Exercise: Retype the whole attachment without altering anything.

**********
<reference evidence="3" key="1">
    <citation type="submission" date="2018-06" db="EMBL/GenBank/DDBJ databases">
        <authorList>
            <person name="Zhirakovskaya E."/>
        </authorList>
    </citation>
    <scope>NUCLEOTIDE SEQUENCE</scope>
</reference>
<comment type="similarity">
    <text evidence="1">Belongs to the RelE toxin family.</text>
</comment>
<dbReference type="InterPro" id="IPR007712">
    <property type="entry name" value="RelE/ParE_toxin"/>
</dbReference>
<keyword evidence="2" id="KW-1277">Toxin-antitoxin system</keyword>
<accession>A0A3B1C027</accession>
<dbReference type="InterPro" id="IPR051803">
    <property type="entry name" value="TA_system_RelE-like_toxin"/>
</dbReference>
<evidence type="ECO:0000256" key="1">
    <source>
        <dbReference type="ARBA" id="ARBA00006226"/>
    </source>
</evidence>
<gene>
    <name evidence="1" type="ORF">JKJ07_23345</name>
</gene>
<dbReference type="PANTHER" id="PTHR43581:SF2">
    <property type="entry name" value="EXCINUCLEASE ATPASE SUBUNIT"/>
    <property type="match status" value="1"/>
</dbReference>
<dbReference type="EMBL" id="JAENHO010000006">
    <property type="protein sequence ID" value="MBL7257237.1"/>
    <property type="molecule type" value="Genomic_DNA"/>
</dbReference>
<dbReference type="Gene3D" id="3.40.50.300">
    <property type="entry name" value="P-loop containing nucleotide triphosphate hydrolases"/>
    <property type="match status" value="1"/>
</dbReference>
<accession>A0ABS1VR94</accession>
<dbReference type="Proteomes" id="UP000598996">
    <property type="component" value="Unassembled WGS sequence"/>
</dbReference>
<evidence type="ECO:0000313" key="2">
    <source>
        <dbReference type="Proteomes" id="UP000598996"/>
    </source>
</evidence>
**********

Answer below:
<reference evidence="3" key="1">
    <citation type="submission" date="2018-06" db="EMBL/GenBank/DDBJ databases">
        <authorList>
            <person name="Zhirakovskaya E."/>
        </authorList>
    </citation>
    <scope>NUCLEOTIDE SEQUENCE</scope>
</reference>
<comment type="similarity">
    <text evidence="1">Belongs to the RelE toxin family.</text>
</comment>
<dbReference type="InterPro" id="IPR007712">
    <property type="entry name" value="RelE/ParE_toxin"/>
</dbReference>
<keyword evidence="2" id="KW-1277">Toxin-antitoxin system</keyword>
<accession>A0A3B1C027</accession>
<dbReference type="InterPro" id="IPR051803">
    <property type="entry name" value="TA_system_RelE-like_toxin"/>
</dbReference>
<evidence type="ECO:0000256" key="1">
    <source>
        <dbReference type="ARBA" id="ARBA00006226"/>
    </source>
</evidence>
<gene>
    <name evidence="1" type="ORF">JKJ07_23345</name>
</gene>
<dbReference type="PANTHER" id="PTHR43581:SF2">
    <property type="entry name" value="EXCINUCLEASE ATPASE SUBUNIT"/>
    <property type="match status" value="1"/>
</dbReference>
<dbReference type="EMBL" id="JAENHO010000006">
    <property type="protein sequence ID" value="MBL7257237.1"/>
    <property type="molecule type" value="Genomic_DNA"/>
</dbReference>
<dbReference type="Gene3D" id="3.40.50.300">
    <property type="entry name" value="P-loop containing nucleotide triphosphate hydrolases"/>
    <property type="match status" value="1"/>
</dbReference>
<accession>A0ABS1VR94</accession>
<dbReference type="Proteomes" id="UP000598996">
    <property type="component" value="Unassembled WGS sequence"/>
</dbReference>
<evidence type="ECO:0000313" key="2">
    <source>
        <dbReference type="Proteomes" id="UP000598996"/>
    </source>
</evidence>